News & views

Thursday, October 13, 2016

Online property rental services such as Airbnb have helped millions find alternatives to hotels when they go on holiday. But with the platforms increasingly being used for longer-term lets, traditional landlords are facing more and more competition from people looking to make a fast buck in the rental sector…

It used to be the case that fluctuations in property prices and rents and changes to supply and demand were just about the only variables that could dramatically influence the profitability of investing in the residential property sector.

But, as with so many other areas, the digital revolution has prompted a surge in the number of factors that can have an impact on landlords, increasing competition from people looking to cash in on the high level of demand in the private rental sector.

Nothing has disrupted the traditional property sector quite as rapidly and significantly as online rental services like Airbnb, which have come to be used by people looking for long-term lets, despite originally being set up to help people looking for somewhere to stay while on holiday.

The company, which was launched by two designers in San Francisco in 2008, has grown at a staggering pace[SC1] , with some 300,000 rooms, apartments and houses now available for people to rent all over the world.


Problems for traditional landlords
As the popularity of Airbnb has soared in recent years, however, it has caused problems for traditional landlords, whose properties can be sub-let on the site by people looking to make a fast buck from the property that they're renting from a private landlord.

With additional tenants unknown to the landlord, and more and more people coming and going through the property as a result, the risk of serious damage befalling the accommodation rises significantly.

It’s already thought that property damage costs landlords in the region of £4.5 billion [SC2] a year, with those who fail to check the terms of their insurance at the most risk of having to pay out themselves.

There are other insurance concerns too, however. This is because the terms of the agreements made on sites like Airbnb can end up breaching the conditions set out in insurance policies and mortgage contracts.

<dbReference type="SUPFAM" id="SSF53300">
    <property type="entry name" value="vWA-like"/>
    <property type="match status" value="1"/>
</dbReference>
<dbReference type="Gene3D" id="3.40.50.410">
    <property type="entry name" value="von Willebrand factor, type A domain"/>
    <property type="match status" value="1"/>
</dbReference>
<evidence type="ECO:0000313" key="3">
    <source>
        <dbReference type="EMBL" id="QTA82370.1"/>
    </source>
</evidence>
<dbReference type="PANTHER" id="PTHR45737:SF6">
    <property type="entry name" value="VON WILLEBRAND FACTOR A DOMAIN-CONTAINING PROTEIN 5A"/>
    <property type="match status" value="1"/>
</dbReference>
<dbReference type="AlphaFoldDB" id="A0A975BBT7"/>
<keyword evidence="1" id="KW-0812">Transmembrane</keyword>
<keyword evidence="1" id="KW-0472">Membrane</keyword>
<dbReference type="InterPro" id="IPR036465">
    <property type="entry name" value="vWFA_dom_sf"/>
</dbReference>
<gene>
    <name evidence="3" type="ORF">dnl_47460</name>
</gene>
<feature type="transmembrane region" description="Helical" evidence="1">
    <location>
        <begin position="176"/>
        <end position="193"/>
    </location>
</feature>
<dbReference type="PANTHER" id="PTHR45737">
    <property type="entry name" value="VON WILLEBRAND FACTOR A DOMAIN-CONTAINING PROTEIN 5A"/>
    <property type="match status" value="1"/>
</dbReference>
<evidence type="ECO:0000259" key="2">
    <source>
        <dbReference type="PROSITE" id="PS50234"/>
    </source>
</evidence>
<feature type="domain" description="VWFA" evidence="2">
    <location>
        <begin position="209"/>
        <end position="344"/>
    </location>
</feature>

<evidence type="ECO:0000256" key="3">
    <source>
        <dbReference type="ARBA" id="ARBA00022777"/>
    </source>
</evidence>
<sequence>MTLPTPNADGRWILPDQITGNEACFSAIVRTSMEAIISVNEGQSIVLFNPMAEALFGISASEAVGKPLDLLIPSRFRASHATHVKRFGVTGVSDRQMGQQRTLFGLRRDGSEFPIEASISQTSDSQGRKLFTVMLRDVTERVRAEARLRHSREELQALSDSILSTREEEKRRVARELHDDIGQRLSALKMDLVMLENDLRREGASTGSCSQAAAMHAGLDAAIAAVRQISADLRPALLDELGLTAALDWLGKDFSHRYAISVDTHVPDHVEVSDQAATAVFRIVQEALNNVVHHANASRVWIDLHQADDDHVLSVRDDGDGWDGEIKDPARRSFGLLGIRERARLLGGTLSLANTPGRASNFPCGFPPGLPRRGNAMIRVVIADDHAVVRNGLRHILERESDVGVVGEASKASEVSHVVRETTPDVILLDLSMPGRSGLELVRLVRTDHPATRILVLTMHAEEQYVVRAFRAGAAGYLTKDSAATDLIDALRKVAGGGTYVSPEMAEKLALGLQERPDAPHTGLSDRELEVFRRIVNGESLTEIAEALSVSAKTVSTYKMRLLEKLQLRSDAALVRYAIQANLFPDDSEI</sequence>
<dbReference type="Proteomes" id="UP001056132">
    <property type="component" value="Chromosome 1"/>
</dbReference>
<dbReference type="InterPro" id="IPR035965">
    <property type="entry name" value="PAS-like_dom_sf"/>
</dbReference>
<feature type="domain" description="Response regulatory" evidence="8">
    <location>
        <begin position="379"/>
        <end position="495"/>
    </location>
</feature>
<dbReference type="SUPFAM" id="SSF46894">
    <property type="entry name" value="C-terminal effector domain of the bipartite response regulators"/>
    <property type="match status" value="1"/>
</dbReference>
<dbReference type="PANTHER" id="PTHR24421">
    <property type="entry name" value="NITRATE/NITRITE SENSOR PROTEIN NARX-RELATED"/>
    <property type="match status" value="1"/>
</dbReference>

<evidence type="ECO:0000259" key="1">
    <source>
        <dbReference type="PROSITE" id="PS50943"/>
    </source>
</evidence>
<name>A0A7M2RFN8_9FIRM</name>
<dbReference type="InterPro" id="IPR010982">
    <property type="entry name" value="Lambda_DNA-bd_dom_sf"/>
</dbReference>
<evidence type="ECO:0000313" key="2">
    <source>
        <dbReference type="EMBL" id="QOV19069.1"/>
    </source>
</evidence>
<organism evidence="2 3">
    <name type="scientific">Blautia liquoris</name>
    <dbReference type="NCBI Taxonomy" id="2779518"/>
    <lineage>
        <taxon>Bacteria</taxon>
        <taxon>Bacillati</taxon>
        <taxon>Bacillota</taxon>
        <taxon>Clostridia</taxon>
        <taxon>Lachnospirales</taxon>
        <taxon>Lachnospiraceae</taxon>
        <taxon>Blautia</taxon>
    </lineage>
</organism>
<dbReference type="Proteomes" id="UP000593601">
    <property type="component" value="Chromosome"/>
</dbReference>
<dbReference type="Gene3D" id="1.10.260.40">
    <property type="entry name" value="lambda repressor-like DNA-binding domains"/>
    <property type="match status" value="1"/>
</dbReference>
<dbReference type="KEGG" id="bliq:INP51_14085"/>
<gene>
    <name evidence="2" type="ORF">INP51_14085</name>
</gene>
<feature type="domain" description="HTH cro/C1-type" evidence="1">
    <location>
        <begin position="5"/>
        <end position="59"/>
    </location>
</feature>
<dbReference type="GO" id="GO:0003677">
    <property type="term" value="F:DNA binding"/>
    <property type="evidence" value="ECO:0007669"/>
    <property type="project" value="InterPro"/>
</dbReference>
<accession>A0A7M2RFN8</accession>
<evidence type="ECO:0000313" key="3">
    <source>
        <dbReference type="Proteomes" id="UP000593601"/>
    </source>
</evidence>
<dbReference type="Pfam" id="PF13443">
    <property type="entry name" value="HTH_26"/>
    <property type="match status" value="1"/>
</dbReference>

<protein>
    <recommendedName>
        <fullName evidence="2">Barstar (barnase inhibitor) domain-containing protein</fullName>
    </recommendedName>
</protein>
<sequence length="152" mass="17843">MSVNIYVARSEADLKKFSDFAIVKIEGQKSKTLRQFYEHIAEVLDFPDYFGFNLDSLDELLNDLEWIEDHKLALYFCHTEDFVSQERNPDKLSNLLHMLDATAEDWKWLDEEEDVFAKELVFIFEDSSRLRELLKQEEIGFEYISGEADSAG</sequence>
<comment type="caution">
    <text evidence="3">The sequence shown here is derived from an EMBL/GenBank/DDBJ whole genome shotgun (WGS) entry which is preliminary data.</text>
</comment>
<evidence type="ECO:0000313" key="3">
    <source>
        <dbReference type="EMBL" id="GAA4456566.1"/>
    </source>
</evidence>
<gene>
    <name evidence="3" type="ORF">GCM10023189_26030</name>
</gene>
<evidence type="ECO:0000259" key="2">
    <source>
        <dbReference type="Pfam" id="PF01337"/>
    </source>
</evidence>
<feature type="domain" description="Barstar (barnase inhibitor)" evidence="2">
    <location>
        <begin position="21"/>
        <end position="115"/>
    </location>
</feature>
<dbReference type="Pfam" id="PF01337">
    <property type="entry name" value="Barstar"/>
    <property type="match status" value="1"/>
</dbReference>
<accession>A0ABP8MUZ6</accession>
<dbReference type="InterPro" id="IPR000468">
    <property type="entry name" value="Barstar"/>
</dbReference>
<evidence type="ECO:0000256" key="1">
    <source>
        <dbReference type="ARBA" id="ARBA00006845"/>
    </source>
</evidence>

It’s thought that instances of tenants subletting rooms in their rented accommodation have increased threefold in the last year, with research[SC3]  from the National Landlords Association (NLA) revealing that almost half of these do so without their landlord’s consent.

One of the main concerns of this is that it can lead to landlords’ insurance becoming invalid, although, of course, the precise terms of individual policies will vary.

 

Efforts to curb subletting trend
The effect of Airbnb and similar services on the property market has become so problematic in some places that legislation has been passed to try to curb the popularity of the sites.

In Berlin[SC4] , for instance, authorities have been forced to pass a law restricting people from renting out their apartments through the likes of Airbnb for fear that it is worsening an already severe property shortage and increasing rents.

Paris[SC5] , said to be Airbnb’s most popular city, has also had its fair share of trouble. There, people who rent out their property for more than four months receive a letter warning them that they risk breaching the city’s housing regulations and could be in line for a fine of up to €25,000. 

In the UK, meanwhile, calls have been made by organisations such as the NLA for landlords to make sure they include clauses in their tenancy agreements that stress subletting is only allowed with the property owner’s permission.

And Airbnb hosts in London have to watch out too, as there are rules in place forbidding them from providing temporary sleeping accommodation to paying guests for more than three months each year.

 

Rise in uncertainty
In 2015, the Government announced its intention to legislate against the inclusion of clauses[SC6]  in private fixed-term tenancy agreements that prohibit tenants from subletting their rented accommodation.

But with the change in leadership that saw Theresa May replace David Cameron as Prime Minister, these plans have lost their original focus, and no date has yet been set for a consultation on the proposals.

As the rules and regulations surrounding the use of sites such as Airbnb become more and more uncertain, it’s increasingly important for landlords to check the conditions of their contracts, and for brokers to advise their clients on the terms of their insurance.

NIG partner with insurance brokers to provide cover for a wide range of commercial insurance risks in the UK, from motor fleets to a wide variety of enterprises large and small.


 [SC1]https://www.theguardian.com/travel/2013/sep/16/airbnb-travel-revolution

 [SC2]http://www.simplybusiness.co.uk/knowledge/articles/2016/04/is-airbnb-subletting-hurting-uk-landlords-profits/

 [SC3]http://www.landlords.org.uk/news-campaigns/news/half-tenant-subletting-occurs-behind-landlords%E2%80%99-backs

 [SC4]https://www.theguardian.com/technology/2016/may/01/berlin-authorities-taking-stand-against-airbnb-rental-boom

 [SC5]https://www.theguardian.com/travel/2016/mar/31/airbnb-in-paris-to-warn-hosts-over-illegal-listings

 [SC6]https://www.theguardian.com/money/2016/apr/02/landlords-clamp-down-subletting-without-approval-leaseholders-tenants-repercussions